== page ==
I grieve terribly all that benzos stole from me.  Some of what I have lost will never be restored.  I lost almost a decade of my life to these drugs that I will never get back: Time that should have been spent living my dreams, being emotionally and mentally available, and being an active mother to my daughter.  Benzos shocked and injured my Central Nervous System in unspeakable ways that literally took away my life and my ability to function.  And yet, I do expect to completely heal.  I am so grateful to be free off these drugs and the lies that held me captive.  I am slowly rebuilding my life and getting my mind back.  And I will NEVER forget the hell I barely survived.  The best I can do with my story is use it to help others.  And there are millions of us who have been harmed.  I am convinced that Benzodiazepines Are Worse Than Heroin.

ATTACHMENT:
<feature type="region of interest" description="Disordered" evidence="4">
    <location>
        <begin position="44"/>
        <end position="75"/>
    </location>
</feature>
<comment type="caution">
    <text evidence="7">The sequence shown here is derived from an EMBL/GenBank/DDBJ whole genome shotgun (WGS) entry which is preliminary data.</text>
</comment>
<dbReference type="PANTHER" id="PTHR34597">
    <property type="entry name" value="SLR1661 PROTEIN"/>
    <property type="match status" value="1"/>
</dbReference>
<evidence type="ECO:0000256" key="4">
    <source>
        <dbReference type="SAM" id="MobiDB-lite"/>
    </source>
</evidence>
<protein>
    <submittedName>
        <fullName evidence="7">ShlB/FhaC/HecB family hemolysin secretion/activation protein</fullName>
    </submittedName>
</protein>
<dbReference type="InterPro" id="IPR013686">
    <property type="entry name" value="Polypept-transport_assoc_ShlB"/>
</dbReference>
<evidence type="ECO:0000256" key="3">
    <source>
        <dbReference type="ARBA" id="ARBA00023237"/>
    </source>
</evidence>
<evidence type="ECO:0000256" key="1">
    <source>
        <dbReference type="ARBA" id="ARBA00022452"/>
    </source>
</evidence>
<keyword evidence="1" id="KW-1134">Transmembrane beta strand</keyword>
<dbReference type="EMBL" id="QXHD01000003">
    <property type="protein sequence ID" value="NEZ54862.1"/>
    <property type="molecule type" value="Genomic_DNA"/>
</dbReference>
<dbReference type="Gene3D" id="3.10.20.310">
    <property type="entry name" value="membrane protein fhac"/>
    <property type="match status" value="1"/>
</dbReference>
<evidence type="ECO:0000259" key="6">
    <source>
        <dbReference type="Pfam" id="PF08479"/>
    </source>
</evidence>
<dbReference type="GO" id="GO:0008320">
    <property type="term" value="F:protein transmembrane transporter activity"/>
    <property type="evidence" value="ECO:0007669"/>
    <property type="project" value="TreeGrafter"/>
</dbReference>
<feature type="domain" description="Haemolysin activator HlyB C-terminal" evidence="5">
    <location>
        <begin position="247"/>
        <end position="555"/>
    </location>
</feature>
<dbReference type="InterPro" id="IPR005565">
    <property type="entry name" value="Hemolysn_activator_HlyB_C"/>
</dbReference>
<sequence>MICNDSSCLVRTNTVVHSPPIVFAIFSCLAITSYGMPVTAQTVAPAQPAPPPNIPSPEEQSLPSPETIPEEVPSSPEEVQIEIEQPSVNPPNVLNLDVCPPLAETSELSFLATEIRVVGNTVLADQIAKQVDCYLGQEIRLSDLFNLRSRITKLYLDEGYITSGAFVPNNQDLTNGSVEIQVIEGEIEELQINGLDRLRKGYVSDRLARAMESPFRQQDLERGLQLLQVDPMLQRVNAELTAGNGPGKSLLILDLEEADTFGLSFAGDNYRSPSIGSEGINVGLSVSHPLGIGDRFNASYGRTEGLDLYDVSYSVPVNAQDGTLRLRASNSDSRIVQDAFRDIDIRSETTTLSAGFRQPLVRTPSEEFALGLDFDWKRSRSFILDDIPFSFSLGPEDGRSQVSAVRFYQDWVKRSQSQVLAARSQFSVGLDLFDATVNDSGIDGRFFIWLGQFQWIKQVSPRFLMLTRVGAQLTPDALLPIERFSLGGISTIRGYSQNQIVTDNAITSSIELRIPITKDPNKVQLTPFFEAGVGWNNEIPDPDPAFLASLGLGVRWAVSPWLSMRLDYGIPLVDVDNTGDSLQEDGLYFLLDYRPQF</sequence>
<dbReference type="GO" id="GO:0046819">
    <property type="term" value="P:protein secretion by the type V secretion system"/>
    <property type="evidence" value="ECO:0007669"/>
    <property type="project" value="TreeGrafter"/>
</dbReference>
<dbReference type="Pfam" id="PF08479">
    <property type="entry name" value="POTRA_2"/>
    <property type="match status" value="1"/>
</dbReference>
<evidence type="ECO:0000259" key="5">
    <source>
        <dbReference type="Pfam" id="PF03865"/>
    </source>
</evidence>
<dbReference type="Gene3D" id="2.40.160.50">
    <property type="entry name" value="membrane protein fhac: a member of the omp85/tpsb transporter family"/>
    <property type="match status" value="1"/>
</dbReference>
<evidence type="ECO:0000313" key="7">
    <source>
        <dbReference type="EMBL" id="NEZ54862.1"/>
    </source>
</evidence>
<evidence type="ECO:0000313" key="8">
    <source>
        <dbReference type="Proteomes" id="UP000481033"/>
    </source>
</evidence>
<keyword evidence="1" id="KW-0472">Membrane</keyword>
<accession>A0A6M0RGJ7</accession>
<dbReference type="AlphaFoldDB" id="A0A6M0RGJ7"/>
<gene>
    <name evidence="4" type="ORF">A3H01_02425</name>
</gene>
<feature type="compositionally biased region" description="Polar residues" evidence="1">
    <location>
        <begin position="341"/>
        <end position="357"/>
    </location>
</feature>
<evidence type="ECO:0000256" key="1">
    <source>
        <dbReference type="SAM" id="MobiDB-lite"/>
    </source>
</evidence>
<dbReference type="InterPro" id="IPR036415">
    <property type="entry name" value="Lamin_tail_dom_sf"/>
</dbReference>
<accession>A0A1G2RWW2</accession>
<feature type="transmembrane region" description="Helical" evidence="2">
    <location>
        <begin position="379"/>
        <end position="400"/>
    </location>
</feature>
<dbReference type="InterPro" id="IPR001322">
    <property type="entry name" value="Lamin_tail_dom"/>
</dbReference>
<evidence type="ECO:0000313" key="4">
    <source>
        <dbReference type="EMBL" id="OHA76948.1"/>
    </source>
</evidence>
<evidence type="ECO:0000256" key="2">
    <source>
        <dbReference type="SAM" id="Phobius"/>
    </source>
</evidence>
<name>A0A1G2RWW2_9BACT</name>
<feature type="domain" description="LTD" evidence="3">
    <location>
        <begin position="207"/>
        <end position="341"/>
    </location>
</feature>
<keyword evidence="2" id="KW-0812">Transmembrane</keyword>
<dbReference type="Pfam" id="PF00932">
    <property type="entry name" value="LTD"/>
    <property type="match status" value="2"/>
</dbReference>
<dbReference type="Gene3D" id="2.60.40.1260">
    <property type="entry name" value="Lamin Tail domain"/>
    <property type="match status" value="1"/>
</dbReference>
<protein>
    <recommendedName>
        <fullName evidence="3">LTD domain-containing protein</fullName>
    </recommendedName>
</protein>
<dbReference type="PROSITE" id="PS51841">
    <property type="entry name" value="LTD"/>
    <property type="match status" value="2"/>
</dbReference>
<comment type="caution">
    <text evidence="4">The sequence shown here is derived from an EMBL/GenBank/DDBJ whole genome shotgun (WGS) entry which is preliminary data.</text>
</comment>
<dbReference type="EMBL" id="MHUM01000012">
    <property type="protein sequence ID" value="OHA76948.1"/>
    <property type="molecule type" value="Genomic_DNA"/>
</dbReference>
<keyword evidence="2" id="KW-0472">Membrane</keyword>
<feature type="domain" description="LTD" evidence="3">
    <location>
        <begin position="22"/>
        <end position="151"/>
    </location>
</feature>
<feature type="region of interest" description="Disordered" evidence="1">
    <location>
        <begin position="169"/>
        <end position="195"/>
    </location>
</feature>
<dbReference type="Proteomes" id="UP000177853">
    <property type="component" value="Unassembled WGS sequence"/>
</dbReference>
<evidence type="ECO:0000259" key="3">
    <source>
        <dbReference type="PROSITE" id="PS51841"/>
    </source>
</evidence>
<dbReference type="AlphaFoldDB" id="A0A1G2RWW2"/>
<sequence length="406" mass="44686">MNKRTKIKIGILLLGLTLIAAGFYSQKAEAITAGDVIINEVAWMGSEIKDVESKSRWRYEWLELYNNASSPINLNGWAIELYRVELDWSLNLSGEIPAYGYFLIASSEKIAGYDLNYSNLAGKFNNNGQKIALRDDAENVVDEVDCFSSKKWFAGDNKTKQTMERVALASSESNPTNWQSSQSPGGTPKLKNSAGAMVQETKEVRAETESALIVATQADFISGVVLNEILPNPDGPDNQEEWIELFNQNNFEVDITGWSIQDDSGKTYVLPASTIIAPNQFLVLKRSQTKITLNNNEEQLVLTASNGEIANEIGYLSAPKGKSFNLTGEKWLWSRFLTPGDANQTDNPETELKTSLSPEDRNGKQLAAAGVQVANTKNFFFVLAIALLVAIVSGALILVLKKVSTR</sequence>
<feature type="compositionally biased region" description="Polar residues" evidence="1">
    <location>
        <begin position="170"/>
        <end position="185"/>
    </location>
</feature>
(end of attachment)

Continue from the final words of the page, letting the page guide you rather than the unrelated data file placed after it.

Disclaimer:  The information contained in this website was not compiled by a doctor or anyone with medical training. The advice contained herein should not be substituted for the advice of a physician who is well-informed in the subject matter discussed. Before making any decisions about your health or treatment you should always confer with your physician and it is always assumed that you will do so.

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Last updated 22 July 2015